Long time readers of this column may recall that I have a special place in my heart for New Zealand. It’s mostly just the feeling that it looks like a safe haven, what with being surrounded by all that water. I have to admit, though, when I found out what bad earthquakes they’ve had, I thought maybe there’s no great difference from here. Coasts, check. Interior mountains (high), check. Earthquakes, check.
The latest news out of New Zealand is the government has a new tourist campaign asking tourists not to imitate other tourists’ Instagram shots with New Zealand scenery backdrops. They want people to come up with new Instagram shots incorporating various scenery, presumably so it doesn’t start looking like the country only has the same five or six big rocks, or the same two or three big looming mountains. And so not to bore the rest of the world with the same poses.
I’m guessing if I managed to go there and send off an Instagram of myself doing my bearded grandfather Mick Jagger pose, they’d be horrified because probably old bearded tourists do that one every day. All on the Hobbiton Movie Set.
The campaign ads specifically mention the famous beach shot of hot dog legs. Don’t repeat that. They’re really getting tired of the hot dog legs. Stop.
No, I wouldn’t do any of that. If I got to move to New Zealand, I wouldn’t want to do anything touristy. I’d want to just find a place to live in a city like Wellington or Christchurch and keep my head down. Like I said last week, I want Wi-Fi, good affordable heating and to be within
walking distance to a proper supermarket.
There is one minor problem with the government’s campaign to get tourists to be more creative in their Instagram posting. They don’t have hardly any tourists. The pandemic has got the country shut down to most tourism for now.
I think you can still go and be a tourist if you don’t mind a long stay in quarantine first. That’s not much to ask from someone who’d want to live there permanently, but it’s not a great way to spend a vacation, especially if you only had two weeks off from work to begin with.
With New Zealand so hard to get to, I sometimes contemplate other places I might escape to if the civil war breaks out. Maybe Uruguay is a possibility. I keep reminding myself to get a passport, just in case. And a serious refresher course in Spanish.
Speaking of civil war, I am very happy that it has been put on hold long enough for us to get the next $1,400 round of stimulus money. I love being economically stimulated.
It will be very interesting to see if Texas and Arizona secede from the Union. Interesting as in “may you live in interesting times” interesting.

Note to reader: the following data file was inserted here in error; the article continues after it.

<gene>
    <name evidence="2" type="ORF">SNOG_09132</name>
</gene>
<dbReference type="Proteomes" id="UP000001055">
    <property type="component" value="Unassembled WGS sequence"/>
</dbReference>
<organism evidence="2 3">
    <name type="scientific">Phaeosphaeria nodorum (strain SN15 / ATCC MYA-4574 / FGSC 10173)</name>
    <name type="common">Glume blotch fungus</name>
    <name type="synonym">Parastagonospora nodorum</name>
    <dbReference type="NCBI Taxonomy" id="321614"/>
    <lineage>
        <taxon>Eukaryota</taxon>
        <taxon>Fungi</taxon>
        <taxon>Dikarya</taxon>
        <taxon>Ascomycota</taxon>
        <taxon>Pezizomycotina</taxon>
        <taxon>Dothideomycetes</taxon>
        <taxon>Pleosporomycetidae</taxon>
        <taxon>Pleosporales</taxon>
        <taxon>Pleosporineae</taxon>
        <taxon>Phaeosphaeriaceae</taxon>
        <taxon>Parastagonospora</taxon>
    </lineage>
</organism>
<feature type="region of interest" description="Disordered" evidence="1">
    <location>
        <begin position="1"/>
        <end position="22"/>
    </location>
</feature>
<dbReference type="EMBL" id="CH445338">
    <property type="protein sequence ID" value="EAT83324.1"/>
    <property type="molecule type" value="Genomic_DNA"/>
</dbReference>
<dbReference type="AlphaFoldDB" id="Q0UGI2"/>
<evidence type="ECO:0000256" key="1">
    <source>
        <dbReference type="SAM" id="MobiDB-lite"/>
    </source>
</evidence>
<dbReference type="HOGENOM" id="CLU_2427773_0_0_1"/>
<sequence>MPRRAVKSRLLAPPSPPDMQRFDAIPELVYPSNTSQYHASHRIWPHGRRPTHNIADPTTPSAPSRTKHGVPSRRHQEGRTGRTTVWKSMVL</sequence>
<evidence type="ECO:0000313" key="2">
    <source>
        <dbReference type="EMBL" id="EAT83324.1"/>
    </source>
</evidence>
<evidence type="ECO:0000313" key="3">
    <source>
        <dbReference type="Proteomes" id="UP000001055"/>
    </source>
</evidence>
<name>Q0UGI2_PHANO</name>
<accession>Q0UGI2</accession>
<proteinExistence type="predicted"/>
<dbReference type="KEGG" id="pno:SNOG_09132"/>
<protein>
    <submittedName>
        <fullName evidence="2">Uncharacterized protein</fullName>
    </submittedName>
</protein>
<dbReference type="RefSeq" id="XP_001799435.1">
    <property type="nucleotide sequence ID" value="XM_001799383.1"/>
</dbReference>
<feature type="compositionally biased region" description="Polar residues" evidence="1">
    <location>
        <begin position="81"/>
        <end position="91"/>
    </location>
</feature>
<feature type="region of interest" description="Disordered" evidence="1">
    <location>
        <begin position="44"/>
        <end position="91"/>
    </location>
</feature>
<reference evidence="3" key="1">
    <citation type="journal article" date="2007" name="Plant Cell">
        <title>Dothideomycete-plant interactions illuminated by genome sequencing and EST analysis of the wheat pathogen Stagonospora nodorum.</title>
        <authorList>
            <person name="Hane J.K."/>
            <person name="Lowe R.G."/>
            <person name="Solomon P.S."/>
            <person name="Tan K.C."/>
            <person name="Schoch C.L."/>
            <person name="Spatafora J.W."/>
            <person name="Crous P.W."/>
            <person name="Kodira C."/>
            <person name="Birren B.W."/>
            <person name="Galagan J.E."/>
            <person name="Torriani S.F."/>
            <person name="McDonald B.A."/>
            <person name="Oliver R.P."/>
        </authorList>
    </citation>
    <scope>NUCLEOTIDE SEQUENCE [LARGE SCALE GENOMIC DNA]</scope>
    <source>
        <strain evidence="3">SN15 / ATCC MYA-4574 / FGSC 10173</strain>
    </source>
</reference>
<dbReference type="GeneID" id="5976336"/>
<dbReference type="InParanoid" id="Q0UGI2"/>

So far, the Eastern Washington group that wants to split off from Washington to become Liberty State has been surprisingly civil. They’re just asking the rest of the state and the U.S. Congress for permission, which is very polite and politic of them. It’s even downright liberal.
The trouble will come when and if Texas or Arizona secedes, and succeeds in seceding, and then residents of every little pocket of red on the map will want to join Trumplandia or whatever they’ll decide to call it. Some of those pockets of red are precincts. Some of them are cul-de-sacs. There could be battles of cul-de-sacs against housing projects. Condominiums against apartment buildings. Sort of like what we have now in Belltown, but uglier and meaner.
Or, people could just keep their heads, and realize that civil wars aren’t worth much of anything. They are vastly overrated.
Republicans could just wait four more years and they’d have a good chance of getting another president. And not have to go to all the bother of seceding house by house, street by street, precinct by precinct. They could wait and hang on to the whole shabang.
Remember what happened in 2016? The Democrats didn’t call for secessions. They whined a little while at Trump’s win, but accepted it within a week or so and started thinking about a comeback in 2020. Isn’t democracy great? We could go back and forth like this for a hundred and fifty years, easily.
Let’s try. Let’s keep this ping pong ball in play.
Dr. Wes Browning is a one time math professor who has experienced homelessness several times. He supplied the art for the first cover of Real Change in November of 1994 and has been involved with the organization ever since. This is his weekly column, Adventures in Irony, a dry verbal romp of the absurd. He can be reached at firstname.lastname@example.org.
Read more of the Feb. 10-16, 2021 issue.